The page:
This structured approach maximizes the potential of exit interviews, providing critical data to improve retention and workplace satisfaction.

8. Demonstrate goodwill during the notice period

HR leaders can take an empathic approach when preparing to give notice. Demonstrating etiquette when notifying a professional of dismissal can lead to a kinder disengagement process between employer and employee.

Learn more about notice periods

Here’s a deeper look at some frequently asked questions around notice periods.

What is a notice period for a new job?

When starting a new job, the notice period refers to the amount of time an individual agrees to continue working at their current job after accepting an offer but before they start the new position.

This period allows the employee to complete current projects and helps the employer plan for a replacement or reassignment of duties.

What is a correct notice period?

A “correct” notice period can vary widely based on the contractual agreement between the employer and employee, the employee’s role and seniority, and local labor laws.

Notice periods are typically two weeks. For more senior-level positions, notice periods can be three to six months.

What is a notice period on a job application?

On a job application, a notice period refers to how long you’ll need to work for your current employer before you can sever ties with the company and move on to your new role at another organization.

Knowing your availability or notice period gives time for wrapping up ongoing projects, handing over responsibilities, and minimizing any disruption to the current workplace. It also offers employers the chance to find a suitable replacement.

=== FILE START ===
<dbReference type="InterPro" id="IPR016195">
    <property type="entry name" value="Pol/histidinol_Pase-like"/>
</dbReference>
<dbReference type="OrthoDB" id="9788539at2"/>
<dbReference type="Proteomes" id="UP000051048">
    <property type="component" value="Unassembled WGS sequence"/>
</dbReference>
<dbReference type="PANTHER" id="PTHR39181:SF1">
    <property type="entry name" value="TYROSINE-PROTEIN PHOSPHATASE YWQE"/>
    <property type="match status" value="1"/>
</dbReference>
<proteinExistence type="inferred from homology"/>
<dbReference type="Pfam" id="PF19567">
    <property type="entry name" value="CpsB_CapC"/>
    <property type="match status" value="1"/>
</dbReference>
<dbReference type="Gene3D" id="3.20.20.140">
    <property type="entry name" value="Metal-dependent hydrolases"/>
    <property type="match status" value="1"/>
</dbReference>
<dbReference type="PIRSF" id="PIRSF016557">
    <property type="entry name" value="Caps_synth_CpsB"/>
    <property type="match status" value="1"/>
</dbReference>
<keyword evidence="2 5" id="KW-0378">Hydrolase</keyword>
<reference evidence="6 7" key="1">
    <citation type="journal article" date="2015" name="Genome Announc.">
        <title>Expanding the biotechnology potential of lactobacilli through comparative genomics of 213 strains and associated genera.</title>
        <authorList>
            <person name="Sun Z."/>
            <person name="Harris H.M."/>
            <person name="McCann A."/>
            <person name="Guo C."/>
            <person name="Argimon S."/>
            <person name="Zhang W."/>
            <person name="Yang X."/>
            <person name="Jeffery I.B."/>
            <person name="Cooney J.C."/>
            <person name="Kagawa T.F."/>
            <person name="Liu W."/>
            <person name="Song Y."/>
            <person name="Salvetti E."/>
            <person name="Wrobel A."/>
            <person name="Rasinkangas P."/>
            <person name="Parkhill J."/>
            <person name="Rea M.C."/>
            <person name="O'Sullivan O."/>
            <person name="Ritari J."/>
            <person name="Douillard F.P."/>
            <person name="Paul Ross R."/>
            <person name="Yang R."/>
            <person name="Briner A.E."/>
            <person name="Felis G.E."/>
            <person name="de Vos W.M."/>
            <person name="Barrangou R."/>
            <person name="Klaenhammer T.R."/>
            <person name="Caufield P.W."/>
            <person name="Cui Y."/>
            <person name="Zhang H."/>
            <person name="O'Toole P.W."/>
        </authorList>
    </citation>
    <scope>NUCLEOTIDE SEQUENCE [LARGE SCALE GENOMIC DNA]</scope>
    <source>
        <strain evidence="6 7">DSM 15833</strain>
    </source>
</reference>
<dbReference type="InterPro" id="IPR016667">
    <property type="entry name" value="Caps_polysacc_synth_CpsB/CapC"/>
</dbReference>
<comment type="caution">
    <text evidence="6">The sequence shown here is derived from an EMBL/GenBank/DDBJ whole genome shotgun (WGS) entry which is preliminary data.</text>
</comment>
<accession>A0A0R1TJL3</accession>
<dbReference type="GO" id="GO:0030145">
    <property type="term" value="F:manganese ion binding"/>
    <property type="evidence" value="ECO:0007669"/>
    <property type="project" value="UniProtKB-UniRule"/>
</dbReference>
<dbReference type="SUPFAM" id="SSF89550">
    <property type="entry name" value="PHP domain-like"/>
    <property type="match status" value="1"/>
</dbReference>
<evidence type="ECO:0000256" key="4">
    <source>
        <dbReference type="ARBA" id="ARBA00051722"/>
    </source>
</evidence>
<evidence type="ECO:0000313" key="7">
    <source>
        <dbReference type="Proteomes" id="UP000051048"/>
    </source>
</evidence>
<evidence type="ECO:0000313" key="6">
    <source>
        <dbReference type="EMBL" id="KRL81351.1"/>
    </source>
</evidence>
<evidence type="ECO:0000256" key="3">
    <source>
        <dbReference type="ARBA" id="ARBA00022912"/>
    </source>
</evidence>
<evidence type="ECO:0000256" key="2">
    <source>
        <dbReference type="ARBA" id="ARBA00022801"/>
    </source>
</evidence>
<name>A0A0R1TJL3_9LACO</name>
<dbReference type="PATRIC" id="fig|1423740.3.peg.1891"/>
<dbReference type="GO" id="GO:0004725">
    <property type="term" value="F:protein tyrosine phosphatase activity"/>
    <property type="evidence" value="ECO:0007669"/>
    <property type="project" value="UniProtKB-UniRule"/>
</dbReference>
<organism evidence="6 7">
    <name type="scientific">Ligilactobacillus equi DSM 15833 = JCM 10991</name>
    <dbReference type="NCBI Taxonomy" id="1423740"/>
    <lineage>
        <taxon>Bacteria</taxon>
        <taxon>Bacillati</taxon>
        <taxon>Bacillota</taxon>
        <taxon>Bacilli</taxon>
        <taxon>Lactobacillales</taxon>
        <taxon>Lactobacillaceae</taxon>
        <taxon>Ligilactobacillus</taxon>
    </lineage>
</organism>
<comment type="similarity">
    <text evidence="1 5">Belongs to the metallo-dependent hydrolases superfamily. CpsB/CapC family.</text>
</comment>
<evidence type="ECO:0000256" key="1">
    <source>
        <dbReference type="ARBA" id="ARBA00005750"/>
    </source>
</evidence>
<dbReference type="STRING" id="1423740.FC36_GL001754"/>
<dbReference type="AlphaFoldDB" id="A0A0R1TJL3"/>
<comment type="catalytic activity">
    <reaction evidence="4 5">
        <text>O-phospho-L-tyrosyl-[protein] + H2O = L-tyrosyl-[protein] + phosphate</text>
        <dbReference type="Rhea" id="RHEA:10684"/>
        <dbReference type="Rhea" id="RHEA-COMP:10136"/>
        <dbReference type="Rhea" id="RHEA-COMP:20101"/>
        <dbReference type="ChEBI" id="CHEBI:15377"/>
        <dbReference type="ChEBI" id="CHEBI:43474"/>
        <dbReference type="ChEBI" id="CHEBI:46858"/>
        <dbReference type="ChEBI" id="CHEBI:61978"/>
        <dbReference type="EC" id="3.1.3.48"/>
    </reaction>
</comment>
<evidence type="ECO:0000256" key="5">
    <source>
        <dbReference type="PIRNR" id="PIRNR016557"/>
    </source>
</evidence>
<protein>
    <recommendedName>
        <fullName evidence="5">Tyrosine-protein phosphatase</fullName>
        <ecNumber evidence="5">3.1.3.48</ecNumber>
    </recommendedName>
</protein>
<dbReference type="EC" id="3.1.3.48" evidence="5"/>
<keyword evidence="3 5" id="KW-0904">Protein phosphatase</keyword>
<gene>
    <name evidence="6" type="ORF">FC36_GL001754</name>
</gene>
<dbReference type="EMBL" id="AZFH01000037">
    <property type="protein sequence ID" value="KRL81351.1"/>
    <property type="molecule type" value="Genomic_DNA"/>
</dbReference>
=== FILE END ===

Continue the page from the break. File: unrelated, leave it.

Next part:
How a notice period can improve company culture

The notice period establishes a timeline for the separation process, enabling each side a smoother transition to the next stage. Adhering to the notice period rules reflects mutual respect towards the opposite party, an essential part of a healthy employment relationship and a necessity for a flourishing company culture.

Meet Bob

Need some support? The Bob HR platform makes notice period management simple with automated HR workflows, collaborative workforce planning, employee self-service opportunities, and a centralized, secure repository.

Bob can handle your notice period needs, but it doesn’t stop there. From out-of-the-box onboarding, workflows, performance management, and compensation management to integrations with leading payroll providers and more, Bob’s breadth of core HR functionally gives your team everything needed to operate efficiently.

HR teams can use Bob’s complete HR system for:

  • Workforce Planning: Optimize workforce productivity and build hiring plans that track all current and future position openings
  • People Analytics: Track KPIs including retention, growth, headcount, and absenteeism to gain insights into your team
  • Hiring: Streamline applicant tracking and interviews, build a strong candidate pipeline, and provide a seamless hiring experience that puts people first
  • Onboarding: Use Bob’s onboarding walkthroughs to automate your onboarding process and give new joiners a warm welcome experience
  • Payroll: Reduce payroll preparation time from hours to minutes with a centralized dashboard 
  • Core HR: Automate HR processes and store all HR documentation on a single, easily accessible platform